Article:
Craig Mullins (digital), Syd Mead (traditional)Software used:
Adobe Photoshop CSWeb: www.visionafar.com/va
"Colour. I love how it can make you feel cold, hot, happy, sad, in awe or scared.” Colour is important to Gary Tonge. “It’s such a powerful force,” he says. “If used well.” And indeed he does, producing dreamy visions of impossibly far reaching scenes. Gary paints in order to understand: “I think that maybe space is our closest glimpse of the totally, utterly unimaginable truth of reality.”
Taken together, Gary’s Vision Afar images show an amazing sense of perspective, so strong in certain images you could fall in if you weren’t careful. “I have always been fascinated with grand scales,” admits Gary. The artist traces his fascination to a particular moment: “The Star Destroyer/Corvette sequence at the start of Star Wars,” he points out, excitedly. Gary remembers that he was precisely seven and a half at the time when the arrival of the Empire made its bold and long-lasting impression: “It was a stunning scene.”
The concentration of under-twelves left slack-jawed with awe has probably never been higher, in that theatre or any other: “I think from that point on you could say I have been very interested in perspective and atmospheric depth.” Thank you, Mr Lucas.
On the drawing board
Gary works as an art director at a leading game development studio: “That means in my day job I create artwork for clients, very rarely having the chance to work on something I really want to,” he notes. But he points out that there’s good and bad in this: “To be honest, you learn by being pushed away from your area of comfort.”
Gary admits he found the technical requirements of the gaming world blunted his artistic excitement somewhat, and he needed to let off creative steam. “I never did any art for me, so I decided to start painting some pieces that I wanted to see.” Pretty quickly, the artist realised he wanted to share his work with the world, and www.visionafar.com was born.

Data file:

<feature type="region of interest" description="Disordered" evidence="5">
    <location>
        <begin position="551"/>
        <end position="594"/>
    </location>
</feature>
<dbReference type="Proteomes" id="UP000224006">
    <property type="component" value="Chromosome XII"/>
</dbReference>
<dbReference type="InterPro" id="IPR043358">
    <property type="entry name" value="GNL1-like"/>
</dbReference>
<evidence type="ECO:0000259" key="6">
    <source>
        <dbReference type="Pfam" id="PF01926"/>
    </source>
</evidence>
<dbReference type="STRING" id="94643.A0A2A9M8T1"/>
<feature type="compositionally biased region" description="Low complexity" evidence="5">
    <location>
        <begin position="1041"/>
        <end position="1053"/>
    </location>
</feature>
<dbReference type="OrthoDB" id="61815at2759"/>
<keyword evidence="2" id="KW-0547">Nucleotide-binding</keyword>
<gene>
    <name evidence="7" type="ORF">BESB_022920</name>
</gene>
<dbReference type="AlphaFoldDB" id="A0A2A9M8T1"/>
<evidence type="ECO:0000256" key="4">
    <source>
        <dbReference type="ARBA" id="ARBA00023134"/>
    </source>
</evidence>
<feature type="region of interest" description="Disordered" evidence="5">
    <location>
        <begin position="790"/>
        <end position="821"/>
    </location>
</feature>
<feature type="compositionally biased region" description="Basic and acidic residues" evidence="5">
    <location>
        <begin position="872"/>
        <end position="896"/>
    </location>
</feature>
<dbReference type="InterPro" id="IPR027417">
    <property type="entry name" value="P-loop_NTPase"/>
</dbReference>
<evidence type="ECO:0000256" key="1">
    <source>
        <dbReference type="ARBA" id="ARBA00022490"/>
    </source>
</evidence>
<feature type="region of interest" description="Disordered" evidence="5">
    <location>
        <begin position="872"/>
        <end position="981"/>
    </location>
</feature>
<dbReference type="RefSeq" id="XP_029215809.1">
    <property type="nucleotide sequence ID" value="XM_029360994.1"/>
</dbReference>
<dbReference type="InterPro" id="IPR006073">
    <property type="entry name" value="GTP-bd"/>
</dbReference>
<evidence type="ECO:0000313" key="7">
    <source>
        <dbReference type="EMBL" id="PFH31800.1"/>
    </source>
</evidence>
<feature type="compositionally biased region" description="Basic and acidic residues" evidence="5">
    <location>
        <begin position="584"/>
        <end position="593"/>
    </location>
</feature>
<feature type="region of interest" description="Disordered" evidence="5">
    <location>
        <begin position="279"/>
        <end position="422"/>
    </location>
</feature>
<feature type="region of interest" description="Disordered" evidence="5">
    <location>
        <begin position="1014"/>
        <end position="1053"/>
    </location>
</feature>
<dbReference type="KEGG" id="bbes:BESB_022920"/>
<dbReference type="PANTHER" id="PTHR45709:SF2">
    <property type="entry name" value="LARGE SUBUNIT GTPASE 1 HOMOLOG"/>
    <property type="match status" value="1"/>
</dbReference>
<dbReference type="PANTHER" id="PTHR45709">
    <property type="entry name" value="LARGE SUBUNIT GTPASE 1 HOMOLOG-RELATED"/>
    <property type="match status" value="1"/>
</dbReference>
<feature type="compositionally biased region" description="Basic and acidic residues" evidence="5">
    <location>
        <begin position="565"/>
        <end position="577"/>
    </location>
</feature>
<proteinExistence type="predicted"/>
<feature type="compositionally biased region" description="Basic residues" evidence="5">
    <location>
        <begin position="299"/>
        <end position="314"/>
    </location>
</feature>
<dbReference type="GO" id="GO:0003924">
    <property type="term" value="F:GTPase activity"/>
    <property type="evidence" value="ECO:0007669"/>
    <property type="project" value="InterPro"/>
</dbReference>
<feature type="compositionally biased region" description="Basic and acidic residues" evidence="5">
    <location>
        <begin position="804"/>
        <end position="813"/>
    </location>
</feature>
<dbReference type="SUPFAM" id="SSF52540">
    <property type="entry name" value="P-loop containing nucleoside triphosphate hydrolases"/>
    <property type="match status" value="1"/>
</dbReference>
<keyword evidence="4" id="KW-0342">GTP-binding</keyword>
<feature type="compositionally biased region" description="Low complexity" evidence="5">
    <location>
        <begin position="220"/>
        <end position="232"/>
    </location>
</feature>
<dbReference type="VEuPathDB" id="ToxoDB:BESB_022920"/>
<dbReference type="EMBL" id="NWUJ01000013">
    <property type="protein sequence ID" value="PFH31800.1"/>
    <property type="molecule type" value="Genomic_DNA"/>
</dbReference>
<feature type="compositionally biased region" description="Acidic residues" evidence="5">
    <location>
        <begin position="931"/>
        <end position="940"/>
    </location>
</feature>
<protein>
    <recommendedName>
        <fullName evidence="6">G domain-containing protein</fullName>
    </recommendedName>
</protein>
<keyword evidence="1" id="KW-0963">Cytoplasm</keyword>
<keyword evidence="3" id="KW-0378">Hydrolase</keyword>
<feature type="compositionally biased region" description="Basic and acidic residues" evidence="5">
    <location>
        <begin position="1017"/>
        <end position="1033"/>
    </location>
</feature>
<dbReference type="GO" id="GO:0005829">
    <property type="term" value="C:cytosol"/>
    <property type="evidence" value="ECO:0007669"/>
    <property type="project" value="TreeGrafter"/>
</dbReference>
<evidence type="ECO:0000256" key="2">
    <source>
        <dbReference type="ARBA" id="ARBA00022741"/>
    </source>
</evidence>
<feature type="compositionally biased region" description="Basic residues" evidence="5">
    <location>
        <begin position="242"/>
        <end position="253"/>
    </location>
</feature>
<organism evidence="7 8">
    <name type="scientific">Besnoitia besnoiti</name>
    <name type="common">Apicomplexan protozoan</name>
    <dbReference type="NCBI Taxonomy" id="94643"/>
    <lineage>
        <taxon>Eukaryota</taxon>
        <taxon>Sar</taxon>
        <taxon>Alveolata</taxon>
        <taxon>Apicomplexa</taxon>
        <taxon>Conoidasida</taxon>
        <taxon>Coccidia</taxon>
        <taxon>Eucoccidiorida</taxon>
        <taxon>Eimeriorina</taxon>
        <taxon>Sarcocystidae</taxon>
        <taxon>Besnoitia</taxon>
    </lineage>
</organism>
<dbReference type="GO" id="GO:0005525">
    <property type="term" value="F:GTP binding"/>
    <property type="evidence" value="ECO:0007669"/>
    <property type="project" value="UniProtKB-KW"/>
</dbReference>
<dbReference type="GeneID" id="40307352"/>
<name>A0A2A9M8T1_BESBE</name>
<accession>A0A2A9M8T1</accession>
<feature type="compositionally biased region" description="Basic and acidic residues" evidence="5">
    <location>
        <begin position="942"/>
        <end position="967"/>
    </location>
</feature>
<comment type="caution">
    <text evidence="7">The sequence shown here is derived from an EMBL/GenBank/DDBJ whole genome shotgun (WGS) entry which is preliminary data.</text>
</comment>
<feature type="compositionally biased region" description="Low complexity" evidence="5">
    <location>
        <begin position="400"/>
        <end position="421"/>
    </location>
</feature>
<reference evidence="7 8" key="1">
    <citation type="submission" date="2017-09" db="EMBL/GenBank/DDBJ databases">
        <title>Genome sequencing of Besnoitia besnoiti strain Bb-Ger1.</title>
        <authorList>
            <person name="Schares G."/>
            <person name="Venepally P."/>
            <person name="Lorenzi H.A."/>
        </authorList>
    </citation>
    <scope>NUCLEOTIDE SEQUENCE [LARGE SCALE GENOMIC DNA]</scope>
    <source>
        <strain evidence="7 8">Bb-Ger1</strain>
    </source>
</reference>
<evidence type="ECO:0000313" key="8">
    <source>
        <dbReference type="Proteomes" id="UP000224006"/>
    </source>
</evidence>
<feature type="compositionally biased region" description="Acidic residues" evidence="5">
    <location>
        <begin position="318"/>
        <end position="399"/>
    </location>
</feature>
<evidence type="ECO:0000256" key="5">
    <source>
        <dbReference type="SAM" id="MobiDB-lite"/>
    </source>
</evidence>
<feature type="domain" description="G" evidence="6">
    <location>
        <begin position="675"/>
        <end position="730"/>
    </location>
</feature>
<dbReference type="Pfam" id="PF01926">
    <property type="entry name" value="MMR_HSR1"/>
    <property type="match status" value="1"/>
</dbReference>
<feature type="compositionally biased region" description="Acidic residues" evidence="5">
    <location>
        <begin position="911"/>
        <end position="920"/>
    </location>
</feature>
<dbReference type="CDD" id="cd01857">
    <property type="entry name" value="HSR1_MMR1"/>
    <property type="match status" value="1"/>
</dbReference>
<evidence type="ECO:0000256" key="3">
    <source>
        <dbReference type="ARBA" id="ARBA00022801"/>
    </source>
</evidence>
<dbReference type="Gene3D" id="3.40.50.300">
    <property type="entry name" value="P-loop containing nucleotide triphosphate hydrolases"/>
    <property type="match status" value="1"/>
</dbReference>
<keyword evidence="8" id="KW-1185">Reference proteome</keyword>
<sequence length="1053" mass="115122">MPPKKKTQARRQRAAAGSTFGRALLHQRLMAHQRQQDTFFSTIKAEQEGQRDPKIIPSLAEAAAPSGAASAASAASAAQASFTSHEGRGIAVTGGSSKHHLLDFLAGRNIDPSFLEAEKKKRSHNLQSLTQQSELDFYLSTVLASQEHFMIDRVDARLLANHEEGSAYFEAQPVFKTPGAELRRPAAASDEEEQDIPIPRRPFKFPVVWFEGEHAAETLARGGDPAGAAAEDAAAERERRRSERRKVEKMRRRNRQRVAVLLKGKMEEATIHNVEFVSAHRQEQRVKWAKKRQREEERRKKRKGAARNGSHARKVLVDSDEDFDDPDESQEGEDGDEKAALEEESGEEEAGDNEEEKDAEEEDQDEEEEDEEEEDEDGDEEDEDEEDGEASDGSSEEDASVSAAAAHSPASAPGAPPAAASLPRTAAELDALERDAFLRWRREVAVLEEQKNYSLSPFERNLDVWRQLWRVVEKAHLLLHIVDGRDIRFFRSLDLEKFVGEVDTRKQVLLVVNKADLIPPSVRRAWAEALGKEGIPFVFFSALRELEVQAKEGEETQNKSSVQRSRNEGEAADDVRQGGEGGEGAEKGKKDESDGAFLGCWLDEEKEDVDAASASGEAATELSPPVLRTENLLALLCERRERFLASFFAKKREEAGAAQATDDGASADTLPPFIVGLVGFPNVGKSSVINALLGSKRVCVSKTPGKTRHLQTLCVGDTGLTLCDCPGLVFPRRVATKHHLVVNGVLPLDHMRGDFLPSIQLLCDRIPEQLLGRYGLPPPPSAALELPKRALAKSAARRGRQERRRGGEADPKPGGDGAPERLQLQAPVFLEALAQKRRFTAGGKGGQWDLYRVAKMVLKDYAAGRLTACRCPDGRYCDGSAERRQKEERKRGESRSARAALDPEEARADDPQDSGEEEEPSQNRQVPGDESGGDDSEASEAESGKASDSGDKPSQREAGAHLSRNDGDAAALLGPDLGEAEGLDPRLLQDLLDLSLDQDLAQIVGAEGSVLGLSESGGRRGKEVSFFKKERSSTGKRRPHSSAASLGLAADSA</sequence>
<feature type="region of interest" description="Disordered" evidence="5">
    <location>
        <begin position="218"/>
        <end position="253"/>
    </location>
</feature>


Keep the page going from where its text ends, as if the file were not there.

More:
What started as a personal project has paid an unexpected dividend. Gary is now faced with the option of illustrating full time: “I’m quite keen on that,” he enthuses. “Art directing can be fun, but hands-on is where the real sparks fly!”
What drives Gary’s style? “Oh, I used to be obsessed with clean detailing and nice lighting, but I’m definitely evolving that style,” he explains. His current look is still quite fresh, but you can see the brush starting to loosen up, particularly in his speed paintings. “I’ve started to speed paint more recently,” he adds. “This involves me smashing random brush shapes around for between 30 and 90 minutes in an effort to produce a vivid and spontaneous image.” This approach is naturally feeding through to other areas.
“My concepts are pretty loose as well,” Gary observes. “I find it important not to get too tied up in little details when you’re trying to convey a feeling or idea.” Of course, as he produces his work in Photoshop, this freeing-up process is contingent on the speed and flexibility of the underlying technology.
Gary first entered the games industry in 1987. “Back then, we made very crude graphics for computers, on computers,” he recalls. But things have come a long way since then: “Now I find the digital environment a wonderful place to be.”
He acknowledges that digital painting is not without its disadvantages, of course: “Like not being able to see a big canvas in full res.” But Gary is so used to this limitation he hardly sees it any more. And along with many others he feels that the medium is beginning to come of age. He reckons that until recently, digital was seen as a ‘pretend’ medium – a poor alternative to natural media only chosen through necessity. He thinks that has changed now: “It’s becoming quite respected, thanks a large part to feature films and conceptual design.”
All in the mind
One thing computers will (probably) never be able to replace is the imagination of people like Gary. “I’m always seeing images in my head.” These images implore Gary to make them real. “But the rational part of my mind tells me I just haven’t got time to paint them all!”
So what is out there, in Gary’s universe? “Ok, conjecture time. I would surmise that what we can see is a fraction of what there actually is. I cannot believe there isn’t an intellect behind all of what we consider to be real.” The so-called teleological argument. “Space, matter, time – all of these things would therefore be a part of that being’s creation. And if it is created, how many more people and races are out there in the far reaches of the universe? And what are they up to?”
The possibilities seem endless, to Gary, but one thing’s certain in his mind: “There have got to be some kick ass spaceships out there too.”